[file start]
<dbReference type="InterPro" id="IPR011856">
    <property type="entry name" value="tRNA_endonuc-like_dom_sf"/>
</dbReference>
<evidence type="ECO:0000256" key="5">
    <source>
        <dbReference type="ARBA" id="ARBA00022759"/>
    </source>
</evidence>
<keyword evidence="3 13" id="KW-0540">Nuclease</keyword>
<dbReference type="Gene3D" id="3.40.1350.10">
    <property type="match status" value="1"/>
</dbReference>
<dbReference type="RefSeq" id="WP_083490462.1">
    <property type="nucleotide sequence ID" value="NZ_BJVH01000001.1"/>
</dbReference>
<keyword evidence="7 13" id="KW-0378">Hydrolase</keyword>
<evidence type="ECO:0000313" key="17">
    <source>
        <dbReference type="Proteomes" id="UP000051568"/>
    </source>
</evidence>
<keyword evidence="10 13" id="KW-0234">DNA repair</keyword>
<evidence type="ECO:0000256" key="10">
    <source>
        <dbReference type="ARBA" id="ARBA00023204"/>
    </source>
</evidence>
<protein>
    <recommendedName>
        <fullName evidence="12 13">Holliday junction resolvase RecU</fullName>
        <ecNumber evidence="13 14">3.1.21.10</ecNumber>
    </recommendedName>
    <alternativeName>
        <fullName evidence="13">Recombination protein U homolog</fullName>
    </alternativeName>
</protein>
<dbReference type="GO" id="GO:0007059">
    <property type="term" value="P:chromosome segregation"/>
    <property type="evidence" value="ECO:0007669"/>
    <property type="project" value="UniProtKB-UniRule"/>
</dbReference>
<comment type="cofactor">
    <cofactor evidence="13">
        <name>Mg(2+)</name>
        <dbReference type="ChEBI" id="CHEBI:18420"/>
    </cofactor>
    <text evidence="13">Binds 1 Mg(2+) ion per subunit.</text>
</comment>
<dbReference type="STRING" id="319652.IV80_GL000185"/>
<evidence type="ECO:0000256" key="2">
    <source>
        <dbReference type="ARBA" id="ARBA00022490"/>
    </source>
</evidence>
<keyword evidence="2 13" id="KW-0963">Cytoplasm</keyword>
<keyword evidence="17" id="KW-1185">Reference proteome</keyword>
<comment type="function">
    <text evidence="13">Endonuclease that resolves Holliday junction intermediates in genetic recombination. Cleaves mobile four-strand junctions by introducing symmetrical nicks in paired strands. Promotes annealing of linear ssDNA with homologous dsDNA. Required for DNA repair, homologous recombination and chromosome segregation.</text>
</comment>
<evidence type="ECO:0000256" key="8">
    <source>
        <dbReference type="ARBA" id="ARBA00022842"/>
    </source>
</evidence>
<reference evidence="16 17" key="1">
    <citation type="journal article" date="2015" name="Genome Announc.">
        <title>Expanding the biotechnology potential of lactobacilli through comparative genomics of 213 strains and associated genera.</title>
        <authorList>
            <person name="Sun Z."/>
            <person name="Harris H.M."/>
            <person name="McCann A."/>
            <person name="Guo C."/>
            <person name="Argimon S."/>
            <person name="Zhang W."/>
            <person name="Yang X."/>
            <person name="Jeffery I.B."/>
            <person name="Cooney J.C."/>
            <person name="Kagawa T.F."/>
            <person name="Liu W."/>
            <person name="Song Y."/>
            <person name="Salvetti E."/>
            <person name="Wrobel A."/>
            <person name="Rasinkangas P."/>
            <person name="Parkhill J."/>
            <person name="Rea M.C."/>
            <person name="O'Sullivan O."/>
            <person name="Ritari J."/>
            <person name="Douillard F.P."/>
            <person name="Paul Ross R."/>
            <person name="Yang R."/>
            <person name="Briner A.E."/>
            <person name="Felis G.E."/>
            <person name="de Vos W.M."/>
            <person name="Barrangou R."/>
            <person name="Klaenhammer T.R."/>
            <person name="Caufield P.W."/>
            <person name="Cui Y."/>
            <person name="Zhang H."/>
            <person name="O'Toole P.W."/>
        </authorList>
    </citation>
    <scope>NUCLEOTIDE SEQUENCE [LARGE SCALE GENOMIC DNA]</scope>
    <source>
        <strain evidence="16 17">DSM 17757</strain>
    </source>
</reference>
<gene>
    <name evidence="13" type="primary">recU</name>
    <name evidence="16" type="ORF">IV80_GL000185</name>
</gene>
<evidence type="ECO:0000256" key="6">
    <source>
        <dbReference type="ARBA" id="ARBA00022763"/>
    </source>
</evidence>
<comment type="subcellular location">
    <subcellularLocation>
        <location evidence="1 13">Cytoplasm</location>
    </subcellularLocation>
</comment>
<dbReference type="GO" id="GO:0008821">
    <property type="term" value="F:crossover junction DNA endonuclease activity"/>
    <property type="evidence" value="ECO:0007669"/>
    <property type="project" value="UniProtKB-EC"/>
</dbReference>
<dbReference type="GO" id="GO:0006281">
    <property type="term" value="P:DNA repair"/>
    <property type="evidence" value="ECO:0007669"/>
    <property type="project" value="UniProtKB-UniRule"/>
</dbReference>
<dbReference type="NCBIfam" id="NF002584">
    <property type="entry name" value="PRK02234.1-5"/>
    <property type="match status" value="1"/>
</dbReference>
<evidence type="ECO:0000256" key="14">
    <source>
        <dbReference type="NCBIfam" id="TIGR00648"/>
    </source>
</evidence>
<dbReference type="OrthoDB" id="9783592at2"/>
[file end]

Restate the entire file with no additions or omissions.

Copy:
<dbReference type="InterPro" id="IPR011856">
    <property type="entry name" value="tRNA_endonuc-like_dom_sf"/>
</dbReference>
<evidence type="ECO:0000256" key="5">
    <source>
        <dbReference type="ARBA" id="ARBA00022759"/>
    </source>
</evidence>
<keyword evidence="3 13" id="KW-0540">Nuclease</keyword>
<dbReference type="Gene3D" id="3.40.1350.10">
    <property type="match status" value="1"/>
</dbReference>
<dbReference type="RefSeq" id="WP_083490462.1">
    <property type="nucleotide sequence ID" value="NZ_BJVH01000001.1"/>
</dbReference>
<keyword evidence="7 13" id="KW-0378">Hydrolase</keyword>
<evidence type="ECO:0000313" key="17">
    <source>
        <dbReference type="Proteomes" id="UP000051568"/>
    </source>
</evidence>
<keyword evidence="10 13" id="KW-0234">DNA repair</keyword>
<evidence type="ECO:0000256" key="10">
    <source>
        <dbReference type="ARBA" id="ARBA00023204"/>
    </source>
</evidence>
<protein>
    <recommendedName>
        <fullName evidence="12 13">Holliday junction resolvase RecU</fullName>
        <ecNumber evidence="13 14">3.1.21.10</ecNumber>
    </recommendedName>
    <alternativeName>
        <fullName evidence="13">Recombination protein U homolog</fullName>
    </alternativeName>
</protein>
<dbReference type="GO" id="GO:0007059">
    <property type="term" value="P:chromosome segregation"/>
    <property type="evidence" value="ECO:0007669"/>
    <property type="project" value="UniProtKB-UniRule"/>
</dbReference>
<comment type="cofactor">
    <cofactor evidence="13">
        <name>Mg(2+)</name>
        <dbReference type="ChEBI" id="CHEBI:18420"/>
    </cofactor>
    <text evidence="13">Binds 1 Mg(2+) ion per subunit.</text>
</comment>
<dbReference type="STRING" id="319652.IV80_GL000185"/>
<evidence type="ECO:0000256" key="2">
    <source>
        <dbReference type="ARBA" id="ARBA00022490"/>
    </source>
</evidence>
<keyword evidence="2 13" id="KW-0963">Cytoplasm</keyword>
<keyword evidence="17" id="KW-1185">Reference proteome</keyword>
<comment type="function">
    <text evidence="13">Endonuclease that resolves Holliday junction intermediates in genetic recombination. Cleaves mobile four-strand junctions by introducing symmetrical nicks in paired strands. Promotes annealing of linear ssDNA with homologous dsDNA. Required for DNA repair, homologous recombination and chromosome segregation.</text>
</comment>
<evidence type="ECO:0000256" key="8">
    <source>
        <dbReference type="ARBA" id="ARBA00022842"/>
    </source>
</evidence>
<reference evidence="16 17" key="1">
    <citation type="journal article" date="2015" name="Genome Announc.">
        <title>Expanding the biotechnology potential of lactobacilli through comparative genomics of 213 strains and associated genera.</title>
        <authorList>
            <person name="Sun Z."/>
            <person name="Harris H.M."/>
            <person name="McCann A."/>
            <person name="Guo C."/>
            <person name="Argimon S."/>
            <person name="Zhang W."/>
            <person name="Yang X."/>
            <person name="Jeffery I.B."/>
            <person name="Cooney J.C."/>
            <person name="Kagawa T.F."/>
            <person name="Liu W."/>
            <person name="Song Y."/>
            <person name="Salvetti E."/>
            <person name="Wrobel A."/>
            <person name="Rasinkangas P."/>
            <person name="Parkhill J."/>
            <person name="Rea M.C."/>
            <person name="O'Sullivan O."/>
            <person name="Ritari J."/>
            <person name="Douillard F.P."/>
            <person name="Paul Ross R."/>
            <person name="Yang R."/>
            <person name="Briner A.E."/>
            <person name="Felis G.E."/>
            <person name="de Vos W.M."/>
            <person name="Barrangou R."/>
            <person name="Klaenhammer T.R."/>
            <person name="Caufield P.W."/>
            <person name="Cui Y."/>
            <person name="Zhang H."/>
            <person name="O'Toole P.W."/>
        </authorList>
    </citation>
    <scope>NUCLEOTIDE SEQUENCE [LARGE SCALE GENOMIC DNA]</scope>
    <source>
        <strain evidence="16 17">DSM 17757</strain>
    </source>
</reference>
<gene>
    <name evidence="13" type="primary">recU</name>
    <name evidence="16" type="ORF">IV80_GL000185</name>
</gene>
<evidence type="ECO:0000256" key="6">
    <source>
        <dbReference type="ARBA" id="ARBA00022763"/>
    </source>
</evidence>
<comment type="subcellular location">
    <subcellularLocation>
        <location evidence="1 13">Cytoplasm</location>
    </subcellularLocation>
</comment>
<dbReference type="GO" id="GO:0008821">
    <property type="term" value="F:crossover junction DNA endonuclease activity"/>
    <property type="evidence" value="ECO:0007669"/>
    <property type="project" value="UniProtKB-EC"/>
</dbReference>
<dbReference type="GO" id="GO:0006281">
    <property type="term" value="P:DNA repair"/>
    <property type="evidence" value="ECO:0007669"/>
    <property type="project" value="UniProtKB-UniRule"/>
</dbReference>
<dbReference type="NCBIfam" id="NF002584">
    <property type="entry name" value="PRK02234.1-5"/>
    <property type="match status" value="1"/>
</dbReference>
<evidence type="ECO:0000256" key="14">
    <source>
        <dbReference type="NCBIfam" id="TIGR00648"/>
    </source>
</evidence>
<dbReference type="OrthoDB" id="9783592at2"/>